- The Washington Times - Wednesday, June 8, 2005

Nye ‘Eyes’ returns

Bill Nye is known to many TV viewers as the not-so-mad scientist behind “Bill Nye, the Science Guy.” Nevertheless, the bow-tie aficionado still sees himself as an educator.

“You do what you have to do to get what you are saying across, and if that means being funny, that’s what I do,” the District native told Associated Press during a recent two-week stay as an instructor at Cornell University, his alma mater.

“There are major issues that people as taxpayers and voters will have to make informed decisions on in the near future,” Mr. Nye said. “They will need to understand the science and the ethical considerations to form their opinions. Some of these are issues that will affect humanity for decades to come.”

Given that, the time seemed right for his return. So he’s back, with “The Eyes of Nye,” a new TV show designed to help people understand and appreciate how the world works.

Unlike “Bill Nye, the Science Guy,” which won 28 Emmys during its PBS run from 1992 to 1998, “Eyes” isn’t solely for youngsters. The new show tackles such subjects as cloning, overpopulation, genetically modified foods, nuclear waste, global climate change, stem-cell research and drug-resistant disease.

“This is a different pace for a different audience,” Mr. Nye, 49, told AP. “There is a lot more discussion. ‘The Science Guy’ was for younger viewers, viewers who grew up playing colorful video games at top speed, so with ‘The Science Guy’ we put action before content.”

Cindy Workowsky, a spokeswoman for the National Science Teachers Association, a national organization with 55,000 members, said Mr. Nye’s appeal bridges generations.

“He has a cult following among science teachers,” Miss Workowsky told AP.

The new series has been picked up by 213 stations, covering about 72 percent of the country — but to date, it has not found a home in the Washington market.

Whole lotta shakin’

The team behind “10.5” has reassembled to disassemble the North American continent once again.

Filming on “10.5: Apocalypse,” the sequel to NBC’s successful 2004 disaster miniseries, began last week in Montreal, with Kim Delaney, Beau Bridges and David Cubitt reprising their roles and the same behind-the-camera team in place as well, the entertainment Web site Zap2it.com reports.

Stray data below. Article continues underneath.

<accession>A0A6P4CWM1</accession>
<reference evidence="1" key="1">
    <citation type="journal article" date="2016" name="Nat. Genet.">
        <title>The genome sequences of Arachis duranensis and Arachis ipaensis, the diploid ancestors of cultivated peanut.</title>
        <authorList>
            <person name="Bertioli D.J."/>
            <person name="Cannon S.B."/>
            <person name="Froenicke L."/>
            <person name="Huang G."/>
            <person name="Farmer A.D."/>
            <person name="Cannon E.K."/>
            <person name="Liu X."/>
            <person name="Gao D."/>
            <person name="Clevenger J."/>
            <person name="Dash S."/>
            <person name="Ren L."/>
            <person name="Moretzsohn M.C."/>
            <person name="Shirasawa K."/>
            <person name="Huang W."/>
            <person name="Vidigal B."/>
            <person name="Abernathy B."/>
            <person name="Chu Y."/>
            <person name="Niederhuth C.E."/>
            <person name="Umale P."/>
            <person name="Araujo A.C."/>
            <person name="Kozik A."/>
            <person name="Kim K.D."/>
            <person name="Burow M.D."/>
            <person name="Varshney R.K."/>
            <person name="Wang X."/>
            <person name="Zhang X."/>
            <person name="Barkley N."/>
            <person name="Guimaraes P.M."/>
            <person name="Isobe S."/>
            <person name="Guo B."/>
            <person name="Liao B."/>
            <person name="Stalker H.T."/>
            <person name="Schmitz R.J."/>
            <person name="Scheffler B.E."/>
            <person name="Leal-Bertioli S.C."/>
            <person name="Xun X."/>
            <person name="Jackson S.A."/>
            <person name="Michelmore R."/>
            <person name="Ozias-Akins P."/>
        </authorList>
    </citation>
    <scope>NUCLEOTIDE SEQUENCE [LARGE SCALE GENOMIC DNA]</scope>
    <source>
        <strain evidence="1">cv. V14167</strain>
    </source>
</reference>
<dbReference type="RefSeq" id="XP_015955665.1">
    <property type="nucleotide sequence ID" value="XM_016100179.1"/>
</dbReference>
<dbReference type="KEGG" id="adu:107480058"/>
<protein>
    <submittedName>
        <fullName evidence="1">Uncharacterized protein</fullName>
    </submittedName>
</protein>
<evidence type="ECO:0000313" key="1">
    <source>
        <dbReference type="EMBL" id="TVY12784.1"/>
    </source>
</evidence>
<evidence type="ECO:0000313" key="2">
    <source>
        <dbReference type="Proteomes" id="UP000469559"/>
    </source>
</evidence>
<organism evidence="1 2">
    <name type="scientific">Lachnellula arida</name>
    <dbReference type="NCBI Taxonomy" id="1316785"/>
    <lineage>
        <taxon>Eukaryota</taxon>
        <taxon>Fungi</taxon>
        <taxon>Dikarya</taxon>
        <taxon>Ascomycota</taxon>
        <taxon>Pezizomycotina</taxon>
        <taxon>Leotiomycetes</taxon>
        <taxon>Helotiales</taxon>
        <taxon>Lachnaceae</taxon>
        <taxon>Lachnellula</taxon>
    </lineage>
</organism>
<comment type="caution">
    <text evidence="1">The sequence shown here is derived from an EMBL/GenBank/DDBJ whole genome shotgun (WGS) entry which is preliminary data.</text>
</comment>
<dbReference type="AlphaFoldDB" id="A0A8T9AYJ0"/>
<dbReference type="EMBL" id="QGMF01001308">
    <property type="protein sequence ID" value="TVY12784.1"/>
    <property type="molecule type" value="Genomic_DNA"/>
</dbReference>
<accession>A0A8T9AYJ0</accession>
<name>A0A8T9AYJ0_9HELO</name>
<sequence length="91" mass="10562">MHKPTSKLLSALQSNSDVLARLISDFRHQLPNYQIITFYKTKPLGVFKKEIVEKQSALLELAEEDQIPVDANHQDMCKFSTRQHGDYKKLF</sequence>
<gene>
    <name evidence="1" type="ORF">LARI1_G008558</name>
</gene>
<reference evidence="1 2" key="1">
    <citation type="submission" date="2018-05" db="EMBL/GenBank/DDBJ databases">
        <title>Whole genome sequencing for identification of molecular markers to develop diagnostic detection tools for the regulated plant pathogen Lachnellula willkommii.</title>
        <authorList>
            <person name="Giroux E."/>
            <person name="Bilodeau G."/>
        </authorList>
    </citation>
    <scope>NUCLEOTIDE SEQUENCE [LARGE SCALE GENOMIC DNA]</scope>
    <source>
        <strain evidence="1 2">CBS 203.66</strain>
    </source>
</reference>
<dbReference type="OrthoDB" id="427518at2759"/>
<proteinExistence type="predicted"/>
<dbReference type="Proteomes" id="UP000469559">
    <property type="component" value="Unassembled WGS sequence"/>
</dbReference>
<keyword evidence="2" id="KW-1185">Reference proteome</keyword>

There’s no official word on an airdate, but given the start date, “Apocalypse” could possibly be ready to go by the all-important November sweeps, one of three months each year when networks roll out an avalanche of special programs.

“We are shooting this sequel on digital, which is allowing us to achieve a whole new level of visual effects and style that have heretofore not been seen on network television,” writer-director John Lafia says. “Also, the actors flocking to the project is very rewarding to me personally and shows their faith in the material.”

Rodriguez gets ‘Lost’

Actress Michelle Rodriguez of “The Fast and the Furious” fame will get “Lost” this fall.

The 26-year-old actress is joining the cast of the ABC hit for its sophomore season, AP reports.

In a flashback on the first season’s finale, Miss Rodriguez played Ana-Lucia Cortez, a passenger on doomed Oceanic flight No. 815 who flirted with Jack Shepard (Matthew Fox) at an airport bar in Sydney, Australia.

Miss Rodriguez first caught the attention of moviegoers as a boxer in 2000’s “Girlfight” and later appeared in the films “S.W.A.T.,” “Resident Evil” and “Blue Crush.”

ABC didn’t specify what role Miss Rodriguez will portray when the show returns, but many “Lost” theorists believe passengers in the back half of the plane, where Cortez said she was sitting, are alive and haven’t been discovered.

New episodes will begin when “Lost” moves into the 9 p.m. slot on Wednesdays this fall.

Costas to sub for King

Venerable sports talker Bob Costas is stepping up to the plate as a substitute host for CNN talker Larry King and will conduct prime-time interviews about 20 times a year, the cable network announced Tuesday.

CNN’s “Larry King Live,” the network’s biggest ratings draw, airs weeknights and routinely features some of the biggest names in politics and entertainment.

Mr. Costas will be one of several substitute hosts for Mr. King, the network said.

Failing grade

“The Scholar,” ABC’s new reality series, got low marks from Nielsen Media Research for its Monday debut, attracting just 4.8 million viewers, TVGuide.com reports.

The show, hosted by Rob Nelson, features 10 brainy high school seniors who are vying for an all-expenses-paid scholarship to a top university — which could be worth as much as $240,000, according to ABC.com.

Compiled by Christian Toto and R. Denise Yourse from staff and wire reports.

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